Rohan Mahimker & Alex Peters started off working on a 4th year engineering project at the University of Waterloo with divergent career paths on the horizon after graduation. However, a shared childhood of ineffective math worksheets and a common passion for education proved to be enough to convert 2 students into entrepreneurs and pursue the creation of Prodigy. It’s a free online and engaging math video game that aligns with the Ontario school curriculum for grades 1-8. What’s great about it is that it adapts to each individual student by running a diagnostic test when they first start playing, and then scaling the difficulty of the game based on their progress. The idea was to get kids addicted to math games, just as Rohan and Alex were addicted to Pokemon as kids.
Is it effective? A recent study by Rohan Mahimker compared students’ EQAO results in Ontario for 2014 in Kawartha Pine Ridge District School Board. The use of Prodigy showed an 11.5% increase in grade 3 students’ ability to meet EQAO standards tested against inactive schools (did not use Prodigy).
Shoshanna Cohen, a Grade 2 teacher in Seattle wrote this kind letter (abbreviated) to the founders:
“I want to truly thank you. I teach 2nd grade in a dual language classroom in Seattle. I have MANY extremely low and unmotivated students and math is by far their hardest subject. I received an email from Prodigy Math about two weeks ago and signed up all of my 54 students. I have NEVER had such excited students. They love Prodigy Math and those who have computer access at home, are spending a great amount of time mastering its math skills. I am able to differentiate lessons for my higher students and go back to the basics for my lower students. I am thrilled with your program … and am extremely grateful to you that it is free. Your program has turned my students around. They are EXCITED about math.”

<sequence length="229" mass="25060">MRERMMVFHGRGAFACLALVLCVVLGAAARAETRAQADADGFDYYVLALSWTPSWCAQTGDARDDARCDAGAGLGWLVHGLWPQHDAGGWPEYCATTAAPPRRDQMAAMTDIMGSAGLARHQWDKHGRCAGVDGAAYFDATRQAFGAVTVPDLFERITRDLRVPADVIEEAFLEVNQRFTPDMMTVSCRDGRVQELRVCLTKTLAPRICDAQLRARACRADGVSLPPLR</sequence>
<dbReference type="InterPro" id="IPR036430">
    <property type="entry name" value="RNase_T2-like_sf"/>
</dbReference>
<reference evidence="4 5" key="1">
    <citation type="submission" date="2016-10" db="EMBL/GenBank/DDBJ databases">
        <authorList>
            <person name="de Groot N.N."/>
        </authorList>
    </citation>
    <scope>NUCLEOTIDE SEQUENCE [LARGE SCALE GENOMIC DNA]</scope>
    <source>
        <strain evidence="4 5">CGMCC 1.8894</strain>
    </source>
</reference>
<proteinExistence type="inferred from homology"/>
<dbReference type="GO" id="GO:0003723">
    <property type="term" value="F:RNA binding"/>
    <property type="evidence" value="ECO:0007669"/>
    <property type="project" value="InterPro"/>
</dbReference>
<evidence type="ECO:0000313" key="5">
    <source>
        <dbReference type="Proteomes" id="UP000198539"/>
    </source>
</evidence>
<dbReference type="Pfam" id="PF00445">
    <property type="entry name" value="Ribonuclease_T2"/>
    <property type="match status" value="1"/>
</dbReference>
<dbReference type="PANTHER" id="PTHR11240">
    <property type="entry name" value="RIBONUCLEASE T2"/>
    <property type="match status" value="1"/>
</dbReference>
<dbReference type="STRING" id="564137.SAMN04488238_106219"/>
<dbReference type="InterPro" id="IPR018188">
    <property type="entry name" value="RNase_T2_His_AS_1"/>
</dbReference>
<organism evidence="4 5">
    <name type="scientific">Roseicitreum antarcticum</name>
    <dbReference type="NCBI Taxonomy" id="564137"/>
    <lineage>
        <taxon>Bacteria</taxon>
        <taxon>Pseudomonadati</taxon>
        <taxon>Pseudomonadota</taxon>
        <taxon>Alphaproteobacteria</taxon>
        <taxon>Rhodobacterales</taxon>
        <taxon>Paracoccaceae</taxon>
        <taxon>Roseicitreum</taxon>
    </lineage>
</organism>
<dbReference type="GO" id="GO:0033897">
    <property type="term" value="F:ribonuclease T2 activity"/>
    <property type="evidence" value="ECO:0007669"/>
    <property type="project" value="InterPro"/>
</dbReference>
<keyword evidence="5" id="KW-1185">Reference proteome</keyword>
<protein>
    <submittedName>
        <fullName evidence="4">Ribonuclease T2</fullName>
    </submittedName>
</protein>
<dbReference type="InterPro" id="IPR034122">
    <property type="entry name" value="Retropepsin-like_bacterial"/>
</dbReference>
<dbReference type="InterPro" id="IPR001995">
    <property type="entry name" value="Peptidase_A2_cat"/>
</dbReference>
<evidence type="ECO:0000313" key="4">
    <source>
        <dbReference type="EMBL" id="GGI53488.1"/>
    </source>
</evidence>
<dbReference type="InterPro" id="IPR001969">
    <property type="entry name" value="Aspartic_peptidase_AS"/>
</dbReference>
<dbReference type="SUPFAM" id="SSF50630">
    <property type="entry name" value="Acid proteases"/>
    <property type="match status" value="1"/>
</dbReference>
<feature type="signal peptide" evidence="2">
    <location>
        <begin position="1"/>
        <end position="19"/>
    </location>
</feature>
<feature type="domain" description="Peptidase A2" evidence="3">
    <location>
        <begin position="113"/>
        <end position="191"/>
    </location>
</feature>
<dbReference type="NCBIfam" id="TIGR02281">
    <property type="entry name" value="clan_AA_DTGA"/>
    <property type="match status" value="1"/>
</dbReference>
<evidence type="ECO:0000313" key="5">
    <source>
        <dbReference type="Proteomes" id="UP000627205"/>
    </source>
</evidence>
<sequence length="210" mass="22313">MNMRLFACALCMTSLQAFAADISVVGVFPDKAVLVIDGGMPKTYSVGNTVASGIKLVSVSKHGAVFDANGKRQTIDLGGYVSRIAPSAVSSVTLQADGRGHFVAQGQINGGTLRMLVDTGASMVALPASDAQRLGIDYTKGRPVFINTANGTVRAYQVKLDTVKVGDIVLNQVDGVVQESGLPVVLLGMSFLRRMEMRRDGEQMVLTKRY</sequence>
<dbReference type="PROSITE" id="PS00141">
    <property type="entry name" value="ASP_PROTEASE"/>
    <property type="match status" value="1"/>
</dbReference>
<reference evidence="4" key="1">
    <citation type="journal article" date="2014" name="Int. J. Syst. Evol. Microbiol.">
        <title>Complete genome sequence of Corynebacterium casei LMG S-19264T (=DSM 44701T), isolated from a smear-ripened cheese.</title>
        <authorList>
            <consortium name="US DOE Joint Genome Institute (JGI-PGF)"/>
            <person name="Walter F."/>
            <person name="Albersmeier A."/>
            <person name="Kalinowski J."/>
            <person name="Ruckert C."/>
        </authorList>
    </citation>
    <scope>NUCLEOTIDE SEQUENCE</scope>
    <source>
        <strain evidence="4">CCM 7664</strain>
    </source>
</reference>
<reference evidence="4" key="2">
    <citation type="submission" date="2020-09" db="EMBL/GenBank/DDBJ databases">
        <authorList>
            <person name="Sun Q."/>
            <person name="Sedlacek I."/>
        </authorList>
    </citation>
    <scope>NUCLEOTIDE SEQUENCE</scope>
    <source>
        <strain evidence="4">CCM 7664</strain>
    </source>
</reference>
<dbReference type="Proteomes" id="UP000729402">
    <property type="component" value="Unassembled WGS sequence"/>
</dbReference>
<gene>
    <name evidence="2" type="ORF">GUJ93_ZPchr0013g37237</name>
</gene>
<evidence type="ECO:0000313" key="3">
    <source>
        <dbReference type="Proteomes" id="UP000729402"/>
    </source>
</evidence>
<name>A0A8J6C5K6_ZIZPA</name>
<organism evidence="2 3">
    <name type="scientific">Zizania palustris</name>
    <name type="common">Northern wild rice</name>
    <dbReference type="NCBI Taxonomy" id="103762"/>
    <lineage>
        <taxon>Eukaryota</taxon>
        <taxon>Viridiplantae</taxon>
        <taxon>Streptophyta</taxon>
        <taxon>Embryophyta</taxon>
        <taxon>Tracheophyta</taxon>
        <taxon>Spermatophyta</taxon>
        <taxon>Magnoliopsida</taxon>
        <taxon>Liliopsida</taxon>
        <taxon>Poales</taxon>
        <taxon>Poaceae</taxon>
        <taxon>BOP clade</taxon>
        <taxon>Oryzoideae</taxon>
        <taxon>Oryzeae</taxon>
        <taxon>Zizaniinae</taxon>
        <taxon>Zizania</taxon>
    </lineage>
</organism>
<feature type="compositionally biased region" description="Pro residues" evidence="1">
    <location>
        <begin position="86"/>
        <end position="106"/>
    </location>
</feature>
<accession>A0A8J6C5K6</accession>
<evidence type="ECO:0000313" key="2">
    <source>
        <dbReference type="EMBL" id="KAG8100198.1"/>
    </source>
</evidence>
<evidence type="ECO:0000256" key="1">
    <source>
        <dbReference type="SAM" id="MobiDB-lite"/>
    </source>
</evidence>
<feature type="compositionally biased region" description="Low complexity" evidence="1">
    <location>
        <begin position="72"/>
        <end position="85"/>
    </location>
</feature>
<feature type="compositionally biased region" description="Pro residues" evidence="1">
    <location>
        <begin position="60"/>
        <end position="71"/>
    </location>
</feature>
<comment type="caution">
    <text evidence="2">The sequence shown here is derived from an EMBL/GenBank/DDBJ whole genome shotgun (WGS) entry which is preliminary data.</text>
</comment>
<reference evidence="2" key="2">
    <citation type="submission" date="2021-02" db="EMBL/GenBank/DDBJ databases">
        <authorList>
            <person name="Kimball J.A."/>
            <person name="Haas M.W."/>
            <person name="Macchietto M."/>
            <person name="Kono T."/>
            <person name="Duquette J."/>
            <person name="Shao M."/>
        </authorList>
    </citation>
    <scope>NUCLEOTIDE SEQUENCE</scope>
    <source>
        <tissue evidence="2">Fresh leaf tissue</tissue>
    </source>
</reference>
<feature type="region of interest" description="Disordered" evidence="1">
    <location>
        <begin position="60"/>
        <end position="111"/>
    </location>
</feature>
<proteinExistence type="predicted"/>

Rohan and Alex found the RIC Centre online and were able to get mentoring and advisory services for entrepreneurs from advisors Tim Scott and John Macdonald. As mentors, they helped the young entrepreneurs develop their first real business plan, and advised them on government programs to help secure funding such as VentureStart and OCE’s Market Readiness Program resulting in over $150,000 in funding. In addition, John made various introductions to several angel groups and continues to advise them on an ongoing basis with larger issues such as bottlenecks and where to source talent.
”Working with Tim, John, and the RIC Centre team helped us to establish the discipline and early processes to get Prodigy off the ground. As new graduates, their guidance helped us to put together and iterate on our initial go-to-market plan and acquire our first customers.”
After launching the product in 2013, they now have 1 million students (as of Nov 2014) signed up, including 75% of all grade 1-8 students in Ontario. In the past year, the product has been improved to be accessible in-browser and the team at Prodigy Game has doubled, resulting in a total of 14 employees contributing to the economic growth in Ontario. Currently, they are growing rapidly with over 10,000 new student registrations per day through word-of-mouth and they have big plans for 2015; they have aligned their game with the Common Core Math Standard in the United States and plan to expand into the US and be the dominant math product by 2017.
To learn more about Prodigy, visit their website.
RIC Centre aims to support entrepreneurs as the Entrepreneur and Innovation Hub for Mississauga, Brampton and Caledon. The RIC Centre offers a comprehensive range of support services to entrepreneurs for free, including mentorship and advisory services, hands-on workshops and networking events. Visit RIC Centre’s website to learn more.
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